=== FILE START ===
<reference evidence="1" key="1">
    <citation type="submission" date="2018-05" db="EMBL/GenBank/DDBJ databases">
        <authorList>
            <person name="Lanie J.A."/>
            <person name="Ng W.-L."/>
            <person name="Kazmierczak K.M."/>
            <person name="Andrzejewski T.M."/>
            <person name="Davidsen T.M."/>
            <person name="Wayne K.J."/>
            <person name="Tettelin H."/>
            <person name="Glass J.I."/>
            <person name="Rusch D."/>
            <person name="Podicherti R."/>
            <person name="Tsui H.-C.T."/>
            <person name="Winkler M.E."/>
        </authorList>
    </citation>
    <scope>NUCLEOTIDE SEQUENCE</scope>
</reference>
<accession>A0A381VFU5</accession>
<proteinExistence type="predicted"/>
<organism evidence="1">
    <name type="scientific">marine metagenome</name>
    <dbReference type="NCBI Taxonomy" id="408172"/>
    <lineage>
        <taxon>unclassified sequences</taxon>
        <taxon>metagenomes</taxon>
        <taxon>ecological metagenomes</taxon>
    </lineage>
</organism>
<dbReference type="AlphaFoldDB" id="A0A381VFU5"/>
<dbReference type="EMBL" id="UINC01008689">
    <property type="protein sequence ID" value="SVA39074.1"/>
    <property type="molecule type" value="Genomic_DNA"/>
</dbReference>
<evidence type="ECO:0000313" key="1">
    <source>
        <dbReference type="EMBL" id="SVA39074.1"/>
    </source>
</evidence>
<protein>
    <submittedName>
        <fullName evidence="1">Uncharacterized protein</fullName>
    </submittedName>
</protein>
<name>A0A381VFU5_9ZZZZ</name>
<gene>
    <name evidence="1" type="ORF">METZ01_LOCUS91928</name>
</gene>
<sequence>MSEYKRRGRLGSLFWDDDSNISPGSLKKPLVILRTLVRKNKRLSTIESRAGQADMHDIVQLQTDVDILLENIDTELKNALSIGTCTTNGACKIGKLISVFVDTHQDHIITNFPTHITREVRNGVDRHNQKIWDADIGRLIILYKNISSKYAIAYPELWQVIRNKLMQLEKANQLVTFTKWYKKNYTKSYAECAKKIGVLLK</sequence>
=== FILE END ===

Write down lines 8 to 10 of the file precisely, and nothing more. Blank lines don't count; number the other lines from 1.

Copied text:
            <person name="Davidsen T.M."/>
            <person name="Wayne K.J."/>
            <person name="Tettelin H."/>